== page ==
Thursday, 22 September 2011

Nice flight today

Time for a day out in the 'Top Toy'; our group-owned 1951 de Havilland Chipmunk.

These pictures, especially the airborne ones, are best viewed full size by clicking on them twice.


Pre-flighting the Chippy at Liverpool John Lennon airport this morning


Forty minutes or so later, Sierra Lima is on the much more appropriate setting of Sleap Aerodrome's grass apron. The landing had been a cracker - a straight in approach to runway 23, holding off over the displaced threshold to touch down 3-point on the numbers and roll to walking pace in plenty of time to take the first turn-off.


After the usual lovely lunch in the cafe in Sleap's Tower, I did a circuit followed by a touch-and-go so I'd have completed three landings (two at Sleap, one back at Liverpool) which enables me to meet the legal requirement for passenger carrying of having made at least three landings in the last ninety days. In the picture above I'm downwind left hand for runway 23, further out than I'd like to be as there two others in the circuit.


Curving around to a short final for runway 23 for my second landing at Sleap today. This was for a 'touch and go'; a landing followed by an immediate take off without stopping on the runway. If you enlarge this picture by clicking on it twice, you can see the displaced threshold with the '23' numbers, in white on the runway surface, denoting the start of the usable runway (the several hundred yards from the start of the tarmac to 'the numbers' is rough and unusable). The first turnoff that I took in my original landing can be seen soon after the numbers on the left.
It's not easy, by the way, to fly the aeroplane to a tightish final like this while taking photographs at the same time!



After the touch and go, I headed north from Sleap back to Liverpool. Here passing the Shropshire town of Wem. Out here in open airspace we are not under any air traffic control authority and can wander around at will.



The short movie below that I filmed on today's flight
gives an impression of what it's like in the noisy
cockpit of a small aerobatic 2-seat aeroplane.

video


Cruising along at about fifteen hundred feet affords a bird's eye view of the richly rural Shropshire countryside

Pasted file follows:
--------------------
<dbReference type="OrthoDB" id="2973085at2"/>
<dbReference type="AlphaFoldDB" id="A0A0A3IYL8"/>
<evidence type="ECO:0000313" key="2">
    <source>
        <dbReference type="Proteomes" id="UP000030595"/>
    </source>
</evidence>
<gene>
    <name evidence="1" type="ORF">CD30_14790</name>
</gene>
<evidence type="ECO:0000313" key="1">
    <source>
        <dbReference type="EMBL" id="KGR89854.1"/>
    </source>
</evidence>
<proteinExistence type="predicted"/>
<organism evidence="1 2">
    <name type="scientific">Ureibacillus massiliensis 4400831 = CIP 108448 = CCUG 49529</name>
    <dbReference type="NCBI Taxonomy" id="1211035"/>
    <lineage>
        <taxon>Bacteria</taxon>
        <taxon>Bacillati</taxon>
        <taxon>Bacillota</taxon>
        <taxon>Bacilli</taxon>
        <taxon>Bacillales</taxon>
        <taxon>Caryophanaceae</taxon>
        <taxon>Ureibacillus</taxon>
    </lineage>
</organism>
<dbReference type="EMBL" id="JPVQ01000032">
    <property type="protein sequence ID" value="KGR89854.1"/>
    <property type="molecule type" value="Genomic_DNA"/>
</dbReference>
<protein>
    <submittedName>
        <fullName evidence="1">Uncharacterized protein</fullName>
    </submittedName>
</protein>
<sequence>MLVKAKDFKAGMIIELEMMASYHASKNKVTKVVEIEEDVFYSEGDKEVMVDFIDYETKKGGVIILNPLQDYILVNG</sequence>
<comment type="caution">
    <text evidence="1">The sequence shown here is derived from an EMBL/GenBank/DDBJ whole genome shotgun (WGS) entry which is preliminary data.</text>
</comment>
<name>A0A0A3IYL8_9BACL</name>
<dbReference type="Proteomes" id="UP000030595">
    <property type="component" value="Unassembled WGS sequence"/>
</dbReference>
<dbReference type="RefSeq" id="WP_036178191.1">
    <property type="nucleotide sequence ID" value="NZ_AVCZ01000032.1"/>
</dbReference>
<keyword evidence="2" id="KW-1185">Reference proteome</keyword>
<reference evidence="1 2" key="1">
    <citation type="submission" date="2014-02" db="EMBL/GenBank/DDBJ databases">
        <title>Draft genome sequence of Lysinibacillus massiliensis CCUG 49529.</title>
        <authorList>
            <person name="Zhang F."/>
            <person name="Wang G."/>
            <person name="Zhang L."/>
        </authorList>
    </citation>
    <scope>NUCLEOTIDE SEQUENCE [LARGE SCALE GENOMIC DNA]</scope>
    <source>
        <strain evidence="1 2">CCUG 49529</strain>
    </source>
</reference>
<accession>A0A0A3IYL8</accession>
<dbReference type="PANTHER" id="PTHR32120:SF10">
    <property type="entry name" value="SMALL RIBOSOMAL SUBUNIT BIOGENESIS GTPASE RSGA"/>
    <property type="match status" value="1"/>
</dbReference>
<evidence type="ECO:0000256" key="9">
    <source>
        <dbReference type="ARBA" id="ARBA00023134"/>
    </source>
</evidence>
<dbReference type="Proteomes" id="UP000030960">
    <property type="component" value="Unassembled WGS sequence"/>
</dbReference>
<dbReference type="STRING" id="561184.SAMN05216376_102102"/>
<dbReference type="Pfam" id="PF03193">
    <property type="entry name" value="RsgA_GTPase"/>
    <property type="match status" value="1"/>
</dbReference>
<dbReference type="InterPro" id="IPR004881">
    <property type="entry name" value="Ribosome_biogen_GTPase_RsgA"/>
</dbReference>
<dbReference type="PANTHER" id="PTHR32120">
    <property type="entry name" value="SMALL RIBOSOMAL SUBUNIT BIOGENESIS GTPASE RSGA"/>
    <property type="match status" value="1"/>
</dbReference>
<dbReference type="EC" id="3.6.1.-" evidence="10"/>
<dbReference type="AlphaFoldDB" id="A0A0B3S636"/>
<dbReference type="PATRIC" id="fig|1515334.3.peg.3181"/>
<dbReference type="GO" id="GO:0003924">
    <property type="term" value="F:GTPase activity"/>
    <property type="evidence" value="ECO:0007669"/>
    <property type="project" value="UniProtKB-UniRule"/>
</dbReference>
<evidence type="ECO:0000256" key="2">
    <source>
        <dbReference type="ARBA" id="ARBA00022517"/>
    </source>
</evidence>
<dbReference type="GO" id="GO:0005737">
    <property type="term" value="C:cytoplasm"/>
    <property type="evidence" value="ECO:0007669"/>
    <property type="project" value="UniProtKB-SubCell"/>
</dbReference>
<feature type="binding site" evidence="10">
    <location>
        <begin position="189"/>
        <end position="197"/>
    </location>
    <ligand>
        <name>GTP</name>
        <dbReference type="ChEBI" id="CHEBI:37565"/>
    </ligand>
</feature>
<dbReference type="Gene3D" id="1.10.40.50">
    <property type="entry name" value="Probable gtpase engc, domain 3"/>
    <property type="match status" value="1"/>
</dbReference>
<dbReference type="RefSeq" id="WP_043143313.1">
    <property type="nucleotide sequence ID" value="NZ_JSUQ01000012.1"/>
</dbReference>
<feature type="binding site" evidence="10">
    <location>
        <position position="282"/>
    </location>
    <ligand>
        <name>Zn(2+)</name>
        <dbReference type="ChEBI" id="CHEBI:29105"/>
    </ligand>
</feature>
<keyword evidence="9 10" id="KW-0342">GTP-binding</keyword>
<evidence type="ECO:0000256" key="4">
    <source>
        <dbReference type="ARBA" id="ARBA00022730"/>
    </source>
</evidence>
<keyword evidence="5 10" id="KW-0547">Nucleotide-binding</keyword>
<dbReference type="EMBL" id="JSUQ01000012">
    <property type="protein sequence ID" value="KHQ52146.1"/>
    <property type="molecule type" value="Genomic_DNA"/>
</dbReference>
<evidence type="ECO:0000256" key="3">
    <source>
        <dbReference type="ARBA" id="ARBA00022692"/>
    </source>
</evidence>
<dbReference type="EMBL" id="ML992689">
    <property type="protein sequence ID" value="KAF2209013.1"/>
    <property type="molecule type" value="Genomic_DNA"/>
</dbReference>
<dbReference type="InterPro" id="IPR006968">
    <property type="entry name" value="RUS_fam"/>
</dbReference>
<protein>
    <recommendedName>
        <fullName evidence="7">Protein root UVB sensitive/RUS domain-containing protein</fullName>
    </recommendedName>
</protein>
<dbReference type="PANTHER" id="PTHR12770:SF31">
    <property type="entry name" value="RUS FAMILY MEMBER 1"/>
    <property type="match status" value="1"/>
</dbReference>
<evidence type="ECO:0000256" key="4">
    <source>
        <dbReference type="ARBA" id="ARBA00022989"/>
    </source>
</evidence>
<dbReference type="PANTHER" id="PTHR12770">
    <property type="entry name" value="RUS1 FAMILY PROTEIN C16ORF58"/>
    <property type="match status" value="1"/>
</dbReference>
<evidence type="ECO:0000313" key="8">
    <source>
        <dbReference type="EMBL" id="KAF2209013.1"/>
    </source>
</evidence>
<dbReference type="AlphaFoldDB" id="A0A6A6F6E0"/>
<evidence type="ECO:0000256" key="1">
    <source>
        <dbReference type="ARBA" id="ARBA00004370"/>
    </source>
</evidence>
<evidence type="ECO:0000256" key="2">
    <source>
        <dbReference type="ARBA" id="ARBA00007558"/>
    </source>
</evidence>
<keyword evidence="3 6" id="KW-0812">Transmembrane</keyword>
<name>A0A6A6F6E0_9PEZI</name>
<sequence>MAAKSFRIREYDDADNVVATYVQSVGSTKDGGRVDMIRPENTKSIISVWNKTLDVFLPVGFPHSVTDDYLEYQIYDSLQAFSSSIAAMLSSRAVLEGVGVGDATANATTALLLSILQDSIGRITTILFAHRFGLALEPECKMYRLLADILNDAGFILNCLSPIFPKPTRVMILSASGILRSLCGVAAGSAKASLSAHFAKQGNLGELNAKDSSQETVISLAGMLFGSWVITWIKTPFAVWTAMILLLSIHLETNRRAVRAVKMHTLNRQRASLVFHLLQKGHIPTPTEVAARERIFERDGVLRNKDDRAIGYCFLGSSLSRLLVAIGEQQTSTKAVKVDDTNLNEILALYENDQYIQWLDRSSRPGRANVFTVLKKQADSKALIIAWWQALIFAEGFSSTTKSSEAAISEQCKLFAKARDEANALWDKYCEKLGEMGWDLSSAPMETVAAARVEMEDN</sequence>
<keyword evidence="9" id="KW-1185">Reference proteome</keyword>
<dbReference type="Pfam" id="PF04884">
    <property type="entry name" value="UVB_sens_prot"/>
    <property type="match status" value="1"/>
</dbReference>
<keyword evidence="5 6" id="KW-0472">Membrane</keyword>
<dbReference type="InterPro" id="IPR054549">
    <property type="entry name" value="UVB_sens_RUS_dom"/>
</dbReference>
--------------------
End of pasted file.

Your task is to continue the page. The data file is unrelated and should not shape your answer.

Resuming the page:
Whitchurch, Shropshire


Combermere ahead, Osmere to the left


Leaving 'uncontrolled' airspace now, I am cleared by Liverpool Approach to enter the Liverpool Zone under Liverpool Air Traffic Control. I've just passed my zone entry point of Oulton Park Motor Racing Circuit and are headed to Helsby Hill, my current clearance limit. The forest of Delamere lies between us and the Mersey glinting in the distance. John Lennon Airport is just the other side of that estuary.


Passing Helsby Hill having been handed over from Liverpool Approach to Liverpool Tower I'm cleared onward across the Mersey to position left base for runway 27 at Liverpool



A glance out to the right shows the extensive chemical works at Weston Point. The River Weaver snakes in from the right to join the Manchester Ship Canal which itself closely follows the south bank of the Mersey.


Crossing the Mersey, the ruler-straight Ship Canal clearly visible in the foreground


A closer look at Weston Point showing how the Ship Canal clings to the south bank
of the Mersey


Cleared to land, I curve around onto a short final for runway 27 at Liverpool John Lennon maintaining about 100 knots all the way in from Helsby in order to prevent delay for following traffic


Becoming established on short final, pulling the power right back while holding height to bring the speed back to flap limit speeds, re-trimming at 80 knots with flaps 'one' set, further reducing to 70 knots with 'flaps 2' set, and then stabilising the approach, trimmed at 60 knots.

To the right of the runway can be seen two concrete aprons. The far one is the commercial apron from where the airliners operate, the nearer one is the General Aviation (GA) apron for light aircraft. The Ravenair hangar where our Chipmunk lives is the nearer (green) one on the GA apron. The main taxyway is parallel to the runway, between the runway and the aprons.



Having vacated the runway at point 'Foxtrot', I slide the canopy back and pause to let an Easy Jet (taxying out from the commercial apron) pass before following it along the main taxyway. I'll be turning left up ahead where the yellow centre line diverges onto the GA apron, while the 'Easy' will continue straight ahead then follow the taxy way as it curves round to the right to the end of the runway, for departure.

It's lovely blattering along on the ground in the Chippy with the canopy open, the prop blast tugging at one's hair. Almost as good as flying it; but not quite!


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2 comments:

  1. Only just discovered your blog Vince via your post in the Flyer forum.
    As a new student PPL training out of Liverpool I found your trip back form Sleap interesting and useful, your photos should help me identify landmarks :-)
    As I have an interest in steam, railways and some interest in canals I also found your other items on this page interesting.
    Yankee-k

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  2. Thanks for the kind words. Glad you found it useful.

    Cheers

    Vince

    ReplyDelete